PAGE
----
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Tax Court – failure to report court-ordered IRA liquidation results in accuracy-related penalty

Navaid, TC Memo 2016-37

The Tax Court has ruled that a taxpayer who failed to report the court-ordered liquidation of his bank-held IRA for restitution payments was liable for the accuracy-related penalty for substantial understatements of income tax. Although the taxpayer was never notified of the court’s action and never received a Form 1099-R, the fact that the IRA was liquidated was enough to put him on notice that he had a duty to report the information on his return and to report the court’s action to his return preparer.  Click here for the Opinion of the Court.

Background. Code Sec. 6662(a) imposes an accuracy-related penalty with respect to any portion of an underpayment of income tax attributable to one of the items listed in Code Sec. 6662(b), which includes, among other things, underpayments attributable to negligence or any substantial understatement of income tax. However, under Code Sec. 6664(c), there is an exception to the accuracy-related penalty for any portion of an underpayment if the taxpayer shows that there was reasonable cause for such portion and that the taxpayer acted in good faith with respect to that portion.

The determination of whether a taxpayer acted with reasonable cause and in good faith “is made on a case-by-base basis, taking into account all pertinent facts and circumstances.” (Reg. § 1.6664-4(b)(1))

Generally, the most important factor is the extent of the taxpayer’s effort to assess his proper tax liability. Courts have held that circumstances that may also indicate reasonable cause and good faith include an honest misunderstanding of fact or law that is reasonable in light of all of the facts and circumstances, including the experience, knowledge, and education of the taxpayer.

Facts. Mr. Sayed Navaid, a pharmacist trained in Pakistan, ran a small pharmacy in addition to working at a federal government hospital. In 2001, he was charged, with other codefendants, with diverting pharmaceuticals from the Department of Veterans Affairs (VA), and in 2006 he pled guilty and was sentenced to jail. He also was jointly and severally liable, along with his codefendants, for restitution of $670,000 to be paid for the benefit of the VA. Navaid was released from prison in 2008, and by 2010 there was a balance of $454,700 owing on the restitution. In 2010, the district court entered a “Turnover Order” directing a bank to liquidate Navaid’s IRA certificate of deposit and submit its full liquidated value, approximately $117,786, to the court. Citing the Tax Court’s opinion in Murillo, TC Memo 1998-13TC Memo 1998-13, holding that involuntary distributions aren’t subject to the 10% additional tax on early distribution from IRAs, the order specified that “This court-ordered distribution shall not be subject to any additional tax or penalty.”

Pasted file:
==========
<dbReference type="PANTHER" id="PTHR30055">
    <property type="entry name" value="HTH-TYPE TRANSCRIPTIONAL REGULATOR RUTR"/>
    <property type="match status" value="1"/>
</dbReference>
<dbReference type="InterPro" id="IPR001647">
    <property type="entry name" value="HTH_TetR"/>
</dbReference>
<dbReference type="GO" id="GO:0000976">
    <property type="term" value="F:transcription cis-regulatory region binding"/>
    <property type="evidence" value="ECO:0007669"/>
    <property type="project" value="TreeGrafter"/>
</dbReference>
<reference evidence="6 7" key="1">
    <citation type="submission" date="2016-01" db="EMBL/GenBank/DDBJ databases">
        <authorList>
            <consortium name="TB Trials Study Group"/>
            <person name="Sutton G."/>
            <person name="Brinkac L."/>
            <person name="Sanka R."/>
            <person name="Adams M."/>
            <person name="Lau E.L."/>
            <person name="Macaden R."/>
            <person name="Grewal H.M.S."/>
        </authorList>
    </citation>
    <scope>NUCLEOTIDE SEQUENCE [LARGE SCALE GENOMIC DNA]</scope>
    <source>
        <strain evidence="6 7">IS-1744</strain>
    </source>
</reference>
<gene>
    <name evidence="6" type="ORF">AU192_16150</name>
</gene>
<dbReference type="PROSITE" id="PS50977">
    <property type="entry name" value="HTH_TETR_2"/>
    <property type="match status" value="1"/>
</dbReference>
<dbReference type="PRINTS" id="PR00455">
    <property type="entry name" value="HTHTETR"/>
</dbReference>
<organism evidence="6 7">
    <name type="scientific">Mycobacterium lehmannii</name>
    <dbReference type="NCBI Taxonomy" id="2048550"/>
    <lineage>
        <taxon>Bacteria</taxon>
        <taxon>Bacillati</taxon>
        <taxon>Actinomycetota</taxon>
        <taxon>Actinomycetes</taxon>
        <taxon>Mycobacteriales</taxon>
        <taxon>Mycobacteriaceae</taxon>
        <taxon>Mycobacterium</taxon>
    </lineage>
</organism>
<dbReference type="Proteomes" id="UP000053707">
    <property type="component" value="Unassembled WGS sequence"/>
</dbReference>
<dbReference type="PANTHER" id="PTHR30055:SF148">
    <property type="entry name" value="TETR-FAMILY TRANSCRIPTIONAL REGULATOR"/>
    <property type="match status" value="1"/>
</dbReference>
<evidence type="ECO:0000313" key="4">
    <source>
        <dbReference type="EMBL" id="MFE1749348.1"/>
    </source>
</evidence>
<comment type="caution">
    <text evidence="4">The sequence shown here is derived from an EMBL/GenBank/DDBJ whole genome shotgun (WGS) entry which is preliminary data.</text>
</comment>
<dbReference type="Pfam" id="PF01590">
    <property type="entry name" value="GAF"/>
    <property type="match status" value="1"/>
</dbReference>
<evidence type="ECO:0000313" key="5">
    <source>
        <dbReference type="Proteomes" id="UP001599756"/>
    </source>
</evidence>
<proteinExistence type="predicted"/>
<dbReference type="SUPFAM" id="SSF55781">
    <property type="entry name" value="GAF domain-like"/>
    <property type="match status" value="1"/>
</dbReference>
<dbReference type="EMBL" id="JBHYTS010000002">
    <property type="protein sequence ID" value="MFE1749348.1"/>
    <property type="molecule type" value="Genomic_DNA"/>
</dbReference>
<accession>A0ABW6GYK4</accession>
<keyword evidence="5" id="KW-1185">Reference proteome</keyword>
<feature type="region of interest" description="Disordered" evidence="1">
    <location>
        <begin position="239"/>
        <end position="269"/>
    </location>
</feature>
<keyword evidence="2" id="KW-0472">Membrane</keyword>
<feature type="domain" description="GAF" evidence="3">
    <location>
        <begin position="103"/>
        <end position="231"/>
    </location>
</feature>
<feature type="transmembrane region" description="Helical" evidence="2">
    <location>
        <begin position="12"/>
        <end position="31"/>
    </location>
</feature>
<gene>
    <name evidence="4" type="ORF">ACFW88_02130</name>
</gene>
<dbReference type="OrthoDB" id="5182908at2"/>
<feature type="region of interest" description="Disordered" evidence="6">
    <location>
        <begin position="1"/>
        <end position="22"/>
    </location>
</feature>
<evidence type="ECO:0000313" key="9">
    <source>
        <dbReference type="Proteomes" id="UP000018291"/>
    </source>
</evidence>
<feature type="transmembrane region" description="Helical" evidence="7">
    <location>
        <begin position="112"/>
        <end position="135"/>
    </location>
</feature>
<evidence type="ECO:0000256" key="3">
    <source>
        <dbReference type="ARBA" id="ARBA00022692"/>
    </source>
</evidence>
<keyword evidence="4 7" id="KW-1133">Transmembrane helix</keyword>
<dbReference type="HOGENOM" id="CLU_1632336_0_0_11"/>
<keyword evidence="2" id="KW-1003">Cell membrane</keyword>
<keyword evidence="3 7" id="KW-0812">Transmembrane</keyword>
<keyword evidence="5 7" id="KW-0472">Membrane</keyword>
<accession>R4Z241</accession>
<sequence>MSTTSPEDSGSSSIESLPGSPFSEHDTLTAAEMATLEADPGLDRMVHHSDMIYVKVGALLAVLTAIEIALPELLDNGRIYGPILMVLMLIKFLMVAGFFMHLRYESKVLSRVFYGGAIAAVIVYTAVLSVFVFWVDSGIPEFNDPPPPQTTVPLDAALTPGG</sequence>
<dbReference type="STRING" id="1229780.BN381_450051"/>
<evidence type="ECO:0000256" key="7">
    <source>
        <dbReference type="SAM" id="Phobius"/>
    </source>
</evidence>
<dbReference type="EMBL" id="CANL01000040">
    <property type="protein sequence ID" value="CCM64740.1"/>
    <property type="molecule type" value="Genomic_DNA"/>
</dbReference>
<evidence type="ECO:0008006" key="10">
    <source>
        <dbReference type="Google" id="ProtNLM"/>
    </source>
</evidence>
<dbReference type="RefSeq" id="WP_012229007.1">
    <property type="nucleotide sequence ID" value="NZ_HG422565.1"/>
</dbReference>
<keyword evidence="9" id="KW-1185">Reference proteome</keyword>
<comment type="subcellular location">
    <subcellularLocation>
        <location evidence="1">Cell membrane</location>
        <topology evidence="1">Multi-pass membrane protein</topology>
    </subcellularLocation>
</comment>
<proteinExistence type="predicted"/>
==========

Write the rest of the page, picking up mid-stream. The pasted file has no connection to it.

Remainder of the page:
The bank that liquidated the IRA reported to IRS that it had issued a Form 1099-R, Distributions From Pensions, Annuities, Retirement or Profit-Sharing Plans, IRAs, Insurance Contracts, etc., for the IRA distribution of $109,154. However, Navaid never received a Form 1099-R from the bank and was never notified of the IRA liquidation or distribution by the District Court.

Navaid first learned of the IRA liquidation when he received a statement from his bank and saw a zero balance in his IRA. After getting stonewalled at the bank, he finally inferred that the IRA funds had been paid over to the District Court. At some point, however, it appeared that he did get a copy of the “Turnover Order.” As he had in previous years, Navaid hired a paid preparer for his 2010 tax return, and provided him with his business receipts and Forms 1099-MISC, Miscellaneous Income, for his pharmacy activities. However, he didn’t give the preparer a copy of the “Turnover Order”.